Fliers featuring a handsome man tapping away at a laptop are popping up in more than 5,000 mailboxes at the 19 high-end and affordable apartment buildings in the region owned by AIMCO, one of the country’s largest rental players. Residents at Philadelphia’s Park Towne Place, Center Square in Doylestown, and the Darby Townhouses in Sharon Hill are among those urged to “take the easy route!” before it’s nonnegotiable. “Why wait?”
AIMCO intends to make relinquishing financial control mandatory for all 250,000 of its “residents” nationwide.
Resistance will be costly — first and last month’s rent, plus a security deposit — since landlords can decline to renew a lease for any reason or none at all. The only recourse renters have is to move.
Live at your own risk
“Renters,” Phil Lord likes to say, “are a forgotten people.” And there are more of them than you think.
Nearly half of Philadelphians and roughly 20 percent of suburbanites do not own their homes. City renters represent the wealthiest and poorest citizens. Suburban tenants include middle-class families priced out of subdivisions.
Shirley Sobel, 74, has rented longer than I’ve been alive. She’s lived at The Sterling, a 537-unit AIMCO high-rise, for 24 years — so long she remembers watching parades on the Ben Franklin Parkway from her living-room window, before skyscrapers blocked the view.
“I know there are people who go online to pay bills, but I don’t,” Sobel explains. Even if she did, transmitting the rent electronically through her bank would be her choice, a secure transaction on her time.
“To be forced to let a third-party take money out of your account every month? That’s scary.”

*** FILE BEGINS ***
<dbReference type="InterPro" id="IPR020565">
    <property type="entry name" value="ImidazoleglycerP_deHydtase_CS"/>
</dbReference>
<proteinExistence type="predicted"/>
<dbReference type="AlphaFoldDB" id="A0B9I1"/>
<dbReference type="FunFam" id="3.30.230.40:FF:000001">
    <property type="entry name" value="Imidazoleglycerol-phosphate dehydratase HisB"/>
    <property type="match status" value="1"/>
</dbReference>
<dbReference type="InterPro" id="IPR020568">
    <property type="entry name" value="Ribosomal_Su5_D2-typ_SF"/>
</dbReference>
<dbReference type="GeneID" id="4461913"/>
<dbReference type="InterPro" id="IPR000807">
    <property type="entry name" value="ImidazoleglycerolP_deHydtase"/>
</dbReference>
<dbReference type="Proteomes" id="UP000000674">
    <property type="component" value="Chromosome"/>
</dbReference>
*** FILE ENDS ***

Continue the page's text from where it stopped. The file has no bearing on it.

Especially because the rules of Direct Debit state that tenants use the system at their “own risk.” They’re liable for any “direct, indirect, incidental, consequential, punitive, special or exemplary damages,” even those arising from computer viruses.
When green is mean?
Cindy Duffy, an AIMCO spokeswoman, downplays the draconian nature of Direct Debit, but acknowledges the company is mandating electronic payment nationwide.
“This is a convenience for our residents,” Duffy insists, “one less thing for them to worry about.”
Signing her name 12 times a year doesn’t make Sobel fret. Under her first lease, she paid $1,060 “for everything.” Today, she pays $2,039 plus whatever AIMCO says she owes for electricity, gas, water, sewer, and the like.
“A year ago, they added a $9 trash fee,” Sobel gripes. “Plus 25 cents for processing.”
Sterling residents recently learned they must start paying roughly $2 a month for pest control. “The fee is based on the actual monthly expense of the preventive maintenance,” the notice read, “and, therefore, may fluctuate.”
Phil Lord runs Philadelphia’s Tenant Union Representative Network and says he would “never let anyone pull money from my bank account.” But besides a case in California, he knows of no lawsuits challenging Direct Debit.
Few tenants are as vocal as Sobel, yet she speaks out knowing she could jeopardize living at The Sterling.
“At some point, it’s not so easy for us to put our books, our collectibles, our junk in a box and move,” notes Lance Haver, director of Mayor Nutter’s Office of Consumer Affairs. “The landlord really has an advantage knowing it’s very costly for a tenant to end the relationship.”
Sobel has so far fended off Direct Debit by pointing to fine print in her lease. Duffy says even with partial compliance, AIMCO managers have more time once spent processing checks to attend to resident relations.
Direct Debit may be “green,” but Haver sounds a moral alarm over what going paperless means to those who protest unsafe conditions or breaches of the lease.
“The one tool a tenant has always had is withholding the rent.”
If landlords get to withdraw the rent even from aggrieved tenants, what can anyone do except leave?
Renters with stories to share can contact Monica Yant Kinney at 215-854-4670 or firstname.lastname@example.org.